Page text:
In the vein of peer review I offer this comment, which I received without solicitation mind you, from a reader who should probably be holding a pen a bit more often. It shows that people, more than we imagine, can write. People who you never thought of as writers really can approach poetry on the page - I confess that I will call anything poetry if I like its flow, its images, its truth, its humor. What gets written may be ground out letter by halting letter in in a mood as dark as India ink, or tossed off in a whim with little thought. But the fact is that it can happen; grace can appear on the page. You don't need any bonafides to pick up a pencil and begin, just a small glimpse of all those characters that live inside you: start the conversation. Enjoy meeting some real oddballs and telling the rest of us about it. Who doesn't want to have a love affair with themselves? It's like legal incest.
I would point out that I try to be careful not to identify readers to whom I refer in the letters, except family and then I sometimes ask. Maybe you like to be referred to here, but your privacy is my concern. If you are not a public person you may not choose to become one; the Internet has made exhibitionists of some and voyeurs of the rest. Various reasons might be given for this swell of intrusion, and all might be specious.
My history at this guarding of privacy is a bit sketchy. Some of the genesis of these letters comes from my comments, years back, in the Old Woodworking Machinery thread. I left that thread under only a slight cloud for the crime of 'mission drift'. I do drift. I know I drift. I left OWWM to start my own thread, Arn World, and then that didn't pan out either. I mentioned names. I was careless and hurt people. I left that thread and now the letters appear. Here, with a smidgeon of caution, I am beholden to no one; only the editor raps my knuckles. I happily recall what one reader said years back in self-appraisal: "Doesn't play well with others. Runs with scissors." Obviously a teacher in later life - but names are withheld.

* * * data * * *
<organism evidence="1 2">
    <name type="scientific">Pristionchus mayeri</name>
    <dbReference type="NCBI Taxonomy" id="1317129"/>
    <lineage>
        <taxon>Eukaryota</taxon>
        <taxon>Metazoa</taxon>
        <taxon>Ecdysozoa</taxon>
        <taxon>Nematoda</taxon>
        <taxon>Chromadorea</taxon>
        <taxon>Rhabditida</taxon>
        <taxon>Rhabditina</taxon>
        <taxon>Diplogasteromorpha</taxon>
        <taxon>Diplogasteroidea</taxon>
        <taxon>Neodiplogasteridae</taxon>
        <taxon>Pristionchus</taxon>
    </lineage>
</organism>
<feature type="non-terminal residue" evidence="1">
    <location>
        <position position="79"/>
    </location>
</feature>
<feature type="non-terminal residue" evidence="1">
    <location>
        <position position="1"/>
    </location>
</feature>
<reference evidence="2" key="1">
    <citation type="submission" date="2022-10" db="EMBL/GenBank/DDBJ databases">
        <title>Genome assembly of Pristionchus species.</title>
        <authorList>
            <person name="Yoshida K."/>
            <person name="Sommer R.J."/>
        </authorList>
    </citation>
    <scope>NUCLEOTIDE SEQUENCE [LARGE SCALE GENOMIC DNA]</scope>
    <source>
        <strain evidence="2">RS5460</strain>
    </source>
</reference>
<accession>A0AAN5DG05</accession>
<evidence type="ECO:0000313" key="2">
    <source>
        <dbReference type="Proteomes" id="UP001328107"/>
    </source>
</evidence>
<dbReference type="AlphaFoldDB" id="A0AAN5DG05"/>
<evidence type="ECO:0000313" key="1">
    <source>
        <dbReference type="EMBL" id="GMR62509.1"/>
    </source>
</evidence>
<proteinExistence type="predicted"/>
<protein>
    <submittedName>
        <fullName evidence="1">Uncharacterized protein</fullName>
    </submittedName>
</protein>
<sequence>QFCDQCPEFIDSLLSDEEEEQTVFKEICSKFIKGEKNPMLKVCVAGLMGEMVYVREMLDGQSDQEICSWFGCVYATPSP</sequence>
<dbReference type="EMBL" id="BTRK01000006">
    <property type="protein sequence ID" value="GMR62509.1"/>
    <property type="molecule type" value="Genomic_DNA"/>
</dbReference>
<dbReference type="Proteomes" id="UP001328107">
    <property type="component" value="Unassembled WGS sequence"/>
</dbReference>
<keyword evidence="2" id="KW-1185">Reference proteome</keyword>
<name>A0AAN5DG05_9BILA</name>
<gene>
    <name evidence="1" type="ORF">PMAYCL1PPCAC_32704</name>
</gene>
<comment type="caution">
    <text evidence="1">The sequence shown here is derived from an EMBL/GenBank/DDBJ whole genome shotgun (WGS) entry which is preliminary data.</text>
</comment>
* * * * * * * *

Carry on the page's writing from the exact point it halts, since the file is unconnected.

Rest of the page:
This following comment comes from a friend who can be damn difficult to talk to. He is sometimes loud, a little abrupt, rather forceful - not, I admit, someone I would comfortably sit down to tea with and expect to share confidences. (I might be able to do that with Waldo, but few others.) More like ten beers into a barroom conversation on the merits of the Professional Wrestling Federation. There, now you have it, the gist of today's literacy-rant.
Dear Mr. England
Should you ever dare to remove my name from your mailing list, I shall promptly, and with as much haste as my wheelchair can garner, return to Maine, make my way to your dwelling and without further ado, shoot your ass.
Your mind, or rather what is left of it, runs in some delightfully interesting gullies and off into some small little pools of mirth and mire that are interesting and fun and enjoyment for all. I must admit some of your contractions cause me pause...
His salutation is mock-serious, as we actually do know one another's' first names. The point of all this is to tell you that via the written word I can whisper my little bits of poetry and confession into his ear, and he can whisper back. This is not something we would do face to face. We are, after all, manly fellows! And as with similar exchanges, like my son Ara's post last letter, though we may never speak to one another quite the same easy way in person we have added a layer of complexity, and understanding, to the mix for the next time we do meet face-to-face. It is communication well beyond flapping lips; it is a gift.